US semiconductor company Micron announced plans on October 20 to invest $150 billion over the next decade on manufacturing and research, including potential production capacity in its home country.
The announcement comes as a global chip shortage is challenging US firms.
“Memory is at the leading edge of semiconductor manufacturing and fuels everything from feature-rich 5G smartphones to the AI- [artificial intelligence] enabled cloud,” Micron CEO Sanjay Mehrotra said in a news release.
Memory and storage represent 30 per cent of the semiconductor market, Micron said.
Micron already has some US fabrication operations in the states of Idaho and Virginia, but most of the operation is spread out in Asian countries such as Japan, Singapore and Taiwan where costs are lower.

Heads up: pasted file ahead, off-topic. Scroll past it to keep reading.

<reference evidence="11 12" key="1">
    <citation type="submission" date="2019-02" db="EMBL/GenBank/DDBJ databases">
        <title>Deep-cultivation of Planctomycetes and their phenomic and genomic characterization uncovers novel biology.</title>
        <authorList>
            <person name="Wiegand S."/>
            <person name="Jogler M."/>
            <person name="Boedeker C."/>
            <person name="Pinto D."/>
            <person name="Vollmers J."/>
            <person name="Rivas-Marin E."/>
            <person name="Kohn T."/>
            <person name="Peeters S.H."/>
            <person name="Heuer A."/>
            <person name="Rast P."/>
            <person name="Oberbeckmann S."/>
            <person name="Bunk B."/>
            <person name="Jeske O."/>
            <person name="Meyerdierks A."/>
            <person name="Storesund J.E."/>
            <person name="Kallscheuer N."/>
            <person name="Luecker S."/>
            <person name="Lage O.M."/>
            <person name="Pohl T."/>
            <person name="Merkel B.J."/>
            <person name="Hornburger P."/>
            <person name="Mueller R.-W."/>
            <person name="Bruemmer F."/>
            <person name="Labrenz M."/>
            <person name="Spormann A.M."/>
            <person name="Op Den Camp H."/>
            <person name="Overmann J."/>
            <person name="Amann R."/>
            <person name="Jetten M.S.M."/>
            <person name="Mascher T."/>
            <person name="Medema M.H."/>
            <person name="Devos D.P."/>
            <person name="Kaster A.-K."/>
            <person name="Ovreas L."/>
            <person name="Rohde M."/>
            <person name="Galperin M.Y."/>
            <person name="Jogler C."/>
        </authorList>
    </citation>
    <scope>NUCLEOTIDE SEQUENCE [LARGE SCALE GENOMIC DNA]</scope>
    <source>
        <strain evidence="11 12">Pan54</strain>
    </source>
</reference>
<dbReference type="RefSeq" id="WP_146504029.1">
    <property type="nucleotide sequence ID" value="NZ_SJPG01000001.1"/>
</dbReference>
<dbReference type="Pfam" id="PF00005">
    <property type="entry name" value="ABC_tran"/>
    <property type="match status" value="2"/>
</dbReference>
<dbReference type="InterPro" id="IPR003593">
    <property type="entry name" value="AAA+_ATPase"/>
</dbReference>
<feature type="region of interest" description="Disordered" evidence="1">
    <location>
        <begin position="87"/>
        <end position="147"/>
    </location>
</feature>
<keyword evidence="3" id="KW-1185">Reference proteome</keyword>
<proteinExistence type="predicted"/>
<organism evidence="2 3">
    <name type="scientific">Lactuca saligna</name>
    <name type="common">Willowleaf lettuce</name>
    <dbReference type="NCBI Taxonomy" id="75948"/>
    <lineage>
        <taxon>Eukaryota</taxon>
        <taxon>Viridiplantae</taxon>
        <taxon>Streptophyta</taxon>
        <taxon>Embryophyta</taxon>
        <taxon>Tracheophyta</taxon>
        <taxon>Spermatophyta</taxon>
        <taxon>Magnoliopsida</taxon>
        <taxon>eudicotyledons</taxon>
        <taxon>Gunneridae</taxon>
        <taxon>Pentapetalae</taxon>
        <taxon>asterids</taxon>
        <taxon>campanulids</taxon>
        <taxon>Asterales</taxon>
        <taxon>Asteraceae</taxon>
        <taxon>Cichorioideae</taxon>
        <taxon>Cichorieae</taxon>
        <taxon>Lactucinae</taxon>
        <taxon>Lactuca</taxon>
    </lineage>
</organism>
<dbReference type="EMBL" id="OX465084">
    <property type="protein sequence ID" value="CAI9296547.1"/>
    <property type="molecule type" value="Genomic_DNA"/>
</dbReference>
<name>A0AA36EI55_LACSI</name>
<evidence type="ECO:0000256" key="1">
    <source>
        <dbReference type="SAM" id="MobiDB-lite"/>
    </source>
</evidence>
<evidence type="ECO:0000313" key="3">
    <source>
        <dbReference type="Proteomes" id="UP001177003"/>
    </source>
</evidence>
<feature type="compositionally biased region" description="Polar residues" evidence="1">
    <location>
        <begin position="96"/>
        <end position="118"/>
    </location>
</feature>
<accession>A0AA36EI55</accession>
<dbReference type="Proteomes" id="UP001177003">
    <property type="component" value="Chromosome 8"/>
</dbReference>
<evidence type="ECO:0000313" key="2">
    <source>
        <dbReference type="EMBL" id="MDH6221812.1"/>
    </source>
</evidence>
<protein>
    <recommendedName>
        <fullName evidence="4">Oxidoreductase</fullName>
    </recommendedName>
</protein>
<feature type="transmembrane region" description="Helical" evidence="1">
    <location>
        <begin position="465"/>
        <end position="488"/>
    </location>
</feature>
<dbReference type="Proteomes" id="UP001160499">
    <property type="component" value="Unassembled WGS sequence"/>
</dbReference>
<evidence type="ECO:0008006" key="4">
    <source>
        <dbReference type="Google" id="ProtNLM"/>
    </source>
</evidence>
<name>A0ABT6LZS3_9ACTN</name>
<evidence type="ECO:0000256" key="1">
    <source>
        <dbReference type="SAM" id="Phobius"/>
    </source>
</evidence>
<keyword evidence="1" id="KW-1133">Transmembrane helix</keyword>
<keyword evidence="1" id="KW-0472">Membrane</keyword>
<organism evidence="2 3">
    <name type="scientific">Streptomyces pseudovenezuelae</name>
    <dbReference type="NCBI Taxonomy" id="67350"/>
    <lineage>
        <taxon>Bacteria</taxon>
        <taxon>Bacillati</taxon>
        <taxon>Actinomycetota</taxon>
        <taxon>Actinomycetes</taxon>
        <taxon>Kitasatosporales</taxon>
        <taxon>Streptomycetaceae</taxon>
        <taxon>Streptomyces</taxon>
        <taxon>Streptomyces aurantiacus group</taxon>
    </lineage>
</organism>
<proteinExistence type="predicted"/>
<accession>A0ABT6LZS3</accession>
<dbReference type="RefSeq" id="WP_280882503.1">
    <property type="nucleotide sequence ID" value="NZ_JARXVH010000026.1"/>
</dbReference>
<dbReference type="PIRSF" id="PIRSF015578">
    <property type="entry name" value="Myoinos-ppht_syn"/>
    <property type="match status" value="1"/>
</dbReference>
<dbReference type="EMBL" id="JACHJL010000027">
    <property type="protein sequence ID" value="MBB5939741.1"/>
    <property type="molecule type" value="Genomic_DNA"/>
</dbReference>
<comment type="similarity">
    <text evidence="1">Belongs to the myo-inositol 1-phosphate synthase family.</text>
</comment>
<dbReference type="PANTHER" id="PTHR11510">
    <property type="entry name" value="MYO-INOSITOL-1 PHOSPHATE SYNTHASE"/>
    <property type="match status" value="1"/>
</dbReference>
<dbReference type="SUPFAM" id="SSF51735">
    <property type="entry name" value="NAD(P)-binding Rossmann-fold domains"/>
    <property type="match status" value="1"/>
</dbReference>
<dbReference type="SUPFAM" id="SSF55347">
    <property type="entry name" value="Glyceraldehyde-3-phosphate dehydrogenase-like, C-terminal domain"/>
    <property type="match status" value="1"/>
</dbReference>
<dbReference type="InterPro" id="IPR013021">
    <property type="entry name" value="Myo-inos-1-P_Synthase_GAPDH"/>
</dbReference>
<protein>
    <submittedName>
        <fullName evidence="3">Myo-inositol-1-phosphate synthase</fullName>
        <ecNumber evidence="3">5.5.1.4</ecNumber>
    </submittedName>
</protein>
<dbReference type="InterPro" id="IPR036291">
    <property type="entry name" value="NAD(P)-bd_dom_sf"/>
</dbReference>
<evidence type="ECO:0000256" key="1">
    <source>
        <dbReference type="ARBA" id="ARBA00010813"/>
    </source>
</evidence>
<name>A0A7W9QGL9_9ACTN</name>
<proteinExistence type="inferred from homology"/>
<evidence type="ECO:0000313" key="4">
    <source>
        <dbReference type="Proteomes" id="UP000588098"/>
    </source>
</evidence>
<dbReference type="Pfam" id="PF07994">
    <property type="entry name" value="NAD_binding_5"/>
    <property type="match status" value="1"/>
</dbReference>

A shortage of semiconductors in recent months caused by production and transportation snags due to the pandemic has been a significant drag on economic activity, hitting auto manufacturing and denting production of personal computing products.
The issue prompted President Joe Biden to call for more domestic manufacturing to reduce reliance on imports.
Micron said it planned to pursue public subsidies that have been proposed and garnered support on Capitol Hill to offset costs in the US that run 35-45 per cent higher than in other countries.
New fabrication sites “have the potential to create tens of thousands of new jobs and significant economic growth”, the company said.
“Funding to support new semiconductor manufacturing capacity and a refundable investment tax credit” are “critical” to Micron’s strategy.